In Leading Holistic Improvement with Lean Six Sigma 2.0 the authors, Ronald D. Snee and Roger W. Hoerl suggest use of the enhanced version of this methodology. Furthermore, this improvement methodology uses three approaches which lead to holistic improvement of specific business case.
Six Sigma improvement methodology had initially started from 1986-87 within Motorola. Its goal was to optimise quality versus lower costs. Toyota had implemented manufacturing excellence using principles called Lean Manufacturing over a longer period of time.
Thereafter in 2002, George suggested the enhanced improvement methodology beyond Six Sigma. He did this by integrating the Lean principles with Six Sigma to create broader improvement initiative Lean Six Sigma.
General Electric, which had introduced Six Sigma as a major initiative in 1995, quickly adopted this new methodology with success. The authors draw from their experience working within GE during that time as well as supplemental research. Basis the same, they advocate including multiple logical methods in most organisations’ portfolios with a customised set uniquely matching the organisation requirements.
Its interesting to read the case studies of holistic improvement implementations in GE, DuPont, Scott Paper Company. These enumerate quality by design, breakthrough improvement, quality and process management systems as the key core improvement methodologies.
Trivial points we assume to be present frequently get understated and less attention. Consequently these form the proverbial weakest link of the chain in new improvement methodology rollouts. Requirements such as top talent and top management involvement, supporting infrastructure to support the effort, right mix of improvement methodology portfolio are crucial to achieving the fruits of success. The authors elaborate each of these with lucid explanations and actions.
Launching the initiative, managing the effort, sustaining the momentum and growing, putting the improvement into daily work on an on-going basis are the components of the improvement methodology adoption.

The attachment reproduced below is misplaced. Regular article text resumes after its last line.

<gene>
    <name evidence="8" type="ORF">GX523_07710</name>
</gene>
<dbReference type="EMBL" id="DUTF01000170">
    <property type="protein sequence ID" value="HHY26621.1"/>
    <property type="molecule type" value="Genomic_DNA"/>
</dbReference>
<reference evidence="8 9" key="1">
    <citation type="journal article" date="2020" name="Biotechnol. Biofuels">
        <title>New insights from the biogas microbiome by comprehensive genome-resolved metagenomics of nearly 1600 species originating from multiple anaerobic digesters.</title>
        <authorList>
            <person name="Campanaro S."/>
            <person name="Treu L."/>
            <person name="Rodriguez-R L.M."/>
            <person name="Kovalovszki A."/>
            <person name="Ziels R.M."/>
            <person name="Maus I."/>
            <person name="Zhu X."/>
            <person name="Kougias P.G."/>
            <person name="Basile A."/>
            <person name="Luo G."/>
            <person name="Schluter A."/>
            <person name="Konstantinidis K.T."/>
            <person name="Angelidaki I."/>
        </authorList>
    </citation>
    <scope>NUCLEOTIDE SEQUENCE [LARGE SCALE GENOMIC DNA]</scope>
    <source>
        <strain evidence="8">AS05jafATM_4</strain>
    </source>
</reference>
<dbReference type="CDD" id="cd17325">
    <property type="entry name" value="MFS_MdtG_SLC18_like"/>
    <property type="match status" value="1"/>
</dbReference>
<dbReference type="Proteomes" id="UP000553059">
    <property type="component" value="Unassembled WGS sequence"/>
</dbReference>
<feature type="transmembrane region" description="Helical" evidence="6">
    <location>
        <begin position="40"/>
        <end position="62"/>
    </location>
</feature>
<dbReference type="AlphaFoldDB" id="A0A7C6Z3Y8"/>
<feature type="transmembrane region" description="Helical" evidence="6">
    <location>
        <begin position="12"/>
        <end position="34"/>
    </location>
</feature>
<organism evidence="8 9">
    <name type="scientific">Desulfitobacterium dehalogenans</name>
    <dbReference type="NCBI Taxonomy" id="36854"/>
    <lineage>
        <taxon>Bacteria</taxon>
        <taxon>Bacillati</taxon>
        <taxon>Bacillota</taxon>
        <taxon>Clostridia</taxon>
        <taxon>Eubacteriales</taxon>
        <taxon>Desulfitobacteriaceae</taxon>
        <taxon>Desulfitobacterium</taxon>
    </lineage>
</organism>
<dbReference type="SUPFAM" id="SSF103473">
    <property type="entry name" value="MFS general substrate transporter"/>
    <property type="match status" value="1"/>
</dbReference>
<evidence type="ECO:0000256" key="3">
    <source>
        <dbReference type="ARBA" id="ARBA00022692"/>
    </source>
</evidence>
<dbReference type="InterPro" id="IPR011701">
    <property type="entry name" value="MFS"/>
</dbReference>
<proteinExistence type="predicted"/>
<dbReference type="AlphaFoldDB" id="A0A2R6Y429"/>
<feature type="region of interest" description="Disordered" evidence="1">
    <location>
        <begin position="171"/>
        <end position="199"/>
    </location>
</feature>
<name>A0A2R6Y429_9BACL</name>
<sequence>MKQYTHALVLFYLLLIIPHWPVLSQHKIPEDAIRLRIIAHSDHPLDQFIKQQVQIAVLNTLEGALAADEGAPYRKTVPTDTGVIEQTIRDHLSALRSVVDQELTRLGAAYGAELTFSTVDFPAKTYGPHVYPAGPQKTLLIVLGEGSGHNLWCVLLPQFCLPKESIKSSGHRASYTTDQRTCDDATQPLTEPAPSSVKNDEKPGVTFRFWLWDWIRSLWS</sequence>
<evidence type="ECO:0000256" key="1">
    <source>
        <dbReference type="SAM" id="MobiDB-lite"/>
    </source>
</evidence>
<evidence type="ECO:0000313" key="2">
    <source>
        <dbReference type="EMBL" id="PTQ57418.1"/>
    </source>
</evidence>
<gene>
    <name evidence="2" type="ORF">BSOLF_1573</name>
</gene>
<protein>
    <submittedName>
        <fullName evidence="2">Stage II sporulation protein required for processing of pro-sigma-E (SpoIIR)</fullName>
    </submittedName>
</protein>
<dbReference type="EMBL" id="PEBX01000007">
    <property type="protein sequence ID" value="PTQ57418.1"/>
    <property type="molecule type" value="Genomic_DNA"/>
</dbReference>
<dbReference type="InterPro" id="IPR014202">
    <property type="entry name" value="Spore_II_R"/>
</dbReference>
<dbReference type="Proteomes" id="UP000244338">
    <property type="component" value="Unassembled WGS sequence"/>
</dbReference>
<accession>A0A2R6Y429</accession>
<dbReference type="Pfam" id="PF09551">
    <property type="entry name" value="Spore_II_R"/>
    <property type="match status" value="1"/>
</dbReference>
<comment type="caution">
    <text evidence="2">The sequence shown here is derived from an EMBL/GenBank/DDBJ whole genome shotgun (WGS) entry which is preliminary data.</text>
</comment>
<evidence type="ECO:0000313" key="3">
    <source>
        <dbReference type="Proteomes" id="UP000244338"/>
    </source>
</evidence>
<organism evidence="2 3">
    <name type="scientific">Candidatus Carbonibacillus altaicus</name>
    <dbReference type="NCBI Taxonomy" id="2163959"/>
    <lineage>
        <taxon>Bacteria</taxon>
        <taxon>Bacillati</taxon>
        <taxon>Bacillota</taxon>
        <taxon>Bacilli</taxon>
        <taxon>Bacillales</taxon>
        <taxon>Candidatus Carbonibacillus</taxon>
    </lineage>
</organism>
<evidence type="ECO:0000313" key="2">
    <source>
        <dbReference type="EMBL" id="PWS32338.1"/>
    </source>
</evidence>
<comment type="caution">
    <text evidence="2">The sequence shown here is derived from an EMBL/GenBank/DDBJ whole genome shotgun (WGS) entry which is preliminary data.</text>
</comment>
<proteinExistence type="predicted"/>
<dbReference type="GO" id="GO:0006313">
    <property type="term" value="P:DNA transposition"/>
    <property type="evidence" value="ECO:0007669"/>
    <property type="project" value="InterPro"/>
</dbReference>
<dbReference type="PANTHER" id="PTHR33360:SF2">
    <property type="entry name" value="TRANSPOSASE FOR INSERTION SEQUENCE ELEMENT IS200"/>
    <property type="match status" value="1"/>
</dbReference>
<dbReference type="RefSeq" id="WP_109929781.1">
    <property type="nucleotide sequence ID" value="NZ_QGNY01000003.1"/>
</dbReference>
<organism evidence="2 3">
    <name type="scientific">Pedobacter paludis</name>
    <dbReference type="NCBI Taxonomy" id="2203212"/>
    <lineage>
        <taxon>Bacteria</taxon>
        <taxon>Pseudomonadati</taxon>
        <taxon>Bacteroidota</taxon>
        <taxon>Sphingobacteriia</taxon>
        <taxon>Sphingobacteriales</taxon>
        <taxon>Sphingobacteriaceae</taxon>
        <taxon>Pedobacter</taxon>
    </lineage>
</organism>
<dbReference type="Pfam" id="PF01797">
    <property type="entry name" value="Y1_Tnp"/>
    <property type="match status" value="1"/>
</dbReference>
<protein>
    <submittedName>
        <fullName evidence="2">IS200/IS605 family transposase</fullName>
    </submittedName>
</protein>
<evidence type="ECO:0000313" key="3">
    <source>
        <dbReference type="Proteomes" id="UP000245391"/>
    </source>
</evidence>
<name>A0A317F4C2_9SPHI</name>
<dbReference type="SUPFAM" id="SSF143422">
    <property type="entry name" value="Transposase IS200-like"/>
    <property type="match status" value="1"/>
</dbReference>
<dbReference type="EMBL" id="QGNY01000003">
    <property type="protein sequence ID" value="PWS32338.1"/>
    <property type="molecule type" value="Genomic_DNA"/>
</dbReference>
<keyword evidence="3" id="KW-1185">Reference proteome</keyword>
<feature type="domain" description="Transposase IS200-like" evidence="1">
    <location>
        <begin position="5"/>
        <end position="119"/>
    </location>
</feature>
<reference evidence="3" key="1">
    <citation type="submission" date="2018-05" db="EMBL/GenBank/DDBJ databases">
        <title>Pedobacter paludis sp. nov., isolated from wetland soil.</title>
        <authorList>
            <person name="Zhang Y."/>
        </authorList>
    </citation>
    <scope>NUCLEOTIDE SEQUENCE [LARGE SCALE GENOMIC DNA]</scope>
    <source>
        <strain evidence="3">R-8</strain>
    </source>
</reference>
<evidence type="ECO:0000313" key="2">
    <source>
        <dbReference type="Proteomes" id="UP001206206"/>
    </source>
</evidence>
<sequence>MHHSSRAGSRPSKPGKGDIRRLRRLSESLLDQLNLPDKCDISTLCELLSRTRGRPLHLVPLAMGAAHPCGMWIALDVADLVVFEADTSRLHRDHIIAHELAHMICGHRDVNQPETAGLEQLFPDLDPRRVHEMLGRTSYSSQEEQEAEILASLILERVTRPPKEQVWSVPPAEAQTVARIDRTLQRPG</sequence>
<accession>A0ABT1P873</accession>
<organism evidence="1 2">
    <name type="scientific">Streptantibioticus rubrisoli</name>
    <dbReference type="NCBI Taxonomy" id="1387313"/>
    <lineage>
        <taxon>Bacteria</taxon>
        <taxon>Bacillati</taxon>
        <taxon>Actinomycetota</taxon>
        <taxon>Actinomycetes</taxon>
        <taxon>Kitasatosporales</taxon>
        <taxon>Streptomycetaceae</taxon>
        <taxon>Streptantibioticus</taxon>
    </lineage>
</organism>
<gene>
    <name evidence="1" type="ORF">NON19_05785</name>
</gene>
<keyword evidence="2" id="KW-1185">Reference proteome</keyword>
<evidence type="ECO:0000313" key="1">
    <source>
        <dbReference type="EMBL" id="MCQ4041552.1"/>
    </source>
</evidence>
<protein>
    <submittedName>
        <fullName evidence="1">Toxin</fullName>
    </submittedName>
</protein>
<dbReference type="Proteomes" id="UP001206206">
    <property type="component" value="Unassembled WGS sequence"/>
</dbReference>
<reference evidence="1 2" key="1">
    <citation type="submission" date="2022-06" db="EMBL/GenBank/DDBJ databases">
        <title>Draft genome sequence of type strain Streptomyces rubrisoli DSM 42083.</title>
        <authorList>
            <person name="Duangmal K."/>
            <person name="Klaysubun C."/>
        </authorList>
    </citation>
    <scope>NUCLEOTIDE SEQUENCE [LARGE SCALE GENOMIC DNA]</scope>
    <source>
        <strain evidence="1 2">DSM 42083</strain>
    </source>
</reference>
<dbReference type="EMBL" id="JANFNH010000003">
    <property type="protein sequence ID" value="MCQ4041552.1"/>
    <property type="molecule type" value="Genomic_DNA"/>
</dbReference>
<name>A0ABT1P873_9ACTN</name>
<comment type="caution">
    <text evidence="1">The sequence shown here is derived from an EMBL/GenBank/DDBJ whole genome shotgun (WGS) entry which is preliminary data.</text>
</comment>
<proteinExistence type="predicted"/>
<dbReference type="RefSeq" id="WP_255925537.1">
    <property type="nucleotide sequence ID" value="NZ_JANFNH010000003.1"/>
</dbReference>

Success of the methodology adoption depends on each of these phases. Strategy, initial projects, trained black belts and other key players are the output of the launch phase. Managing the effort marks the transition from initial wave of projects completion to a well-managed long term effort. Formal infrastructure to properly manage improvement deployments is setup in this phase.
The sustaining and growing phase is defined as the time between completing the training and projects identified in original deployment plan and transforming Lean Six Sigma to Lean Six Sigma 2.0 which takes considerable years’ time.
In the last phase, holistic improvement becomes such an integral part of the way the organisation manages that there is no longer a need for a formal Lean Six Sigma initiative so that it becomes a part of the organisation culture.
The closing chapter in the book discusses the requirements of leaders vis-a-vis the knowledge, understanding and competency that are desired as the end result. Some of the common pitfalls highlighted are an over-emphasis on the tools, falling short to customise the portfolio to the company requirements. Similarly another pitfall is functional subject matter expertise missed from the identified Black Belt resources in favour of process improvement specialists.
The book is a very interesting read and throws some good challenges to the implementers in terms of the scale of deployments that can be replicated. There are a lot of actions associated with each of the topics which are well explained by the authors. Hence, to summarize the review, the contents of the book are really helpful for practitioner, the senior management and general reader interested in process improvement advancements.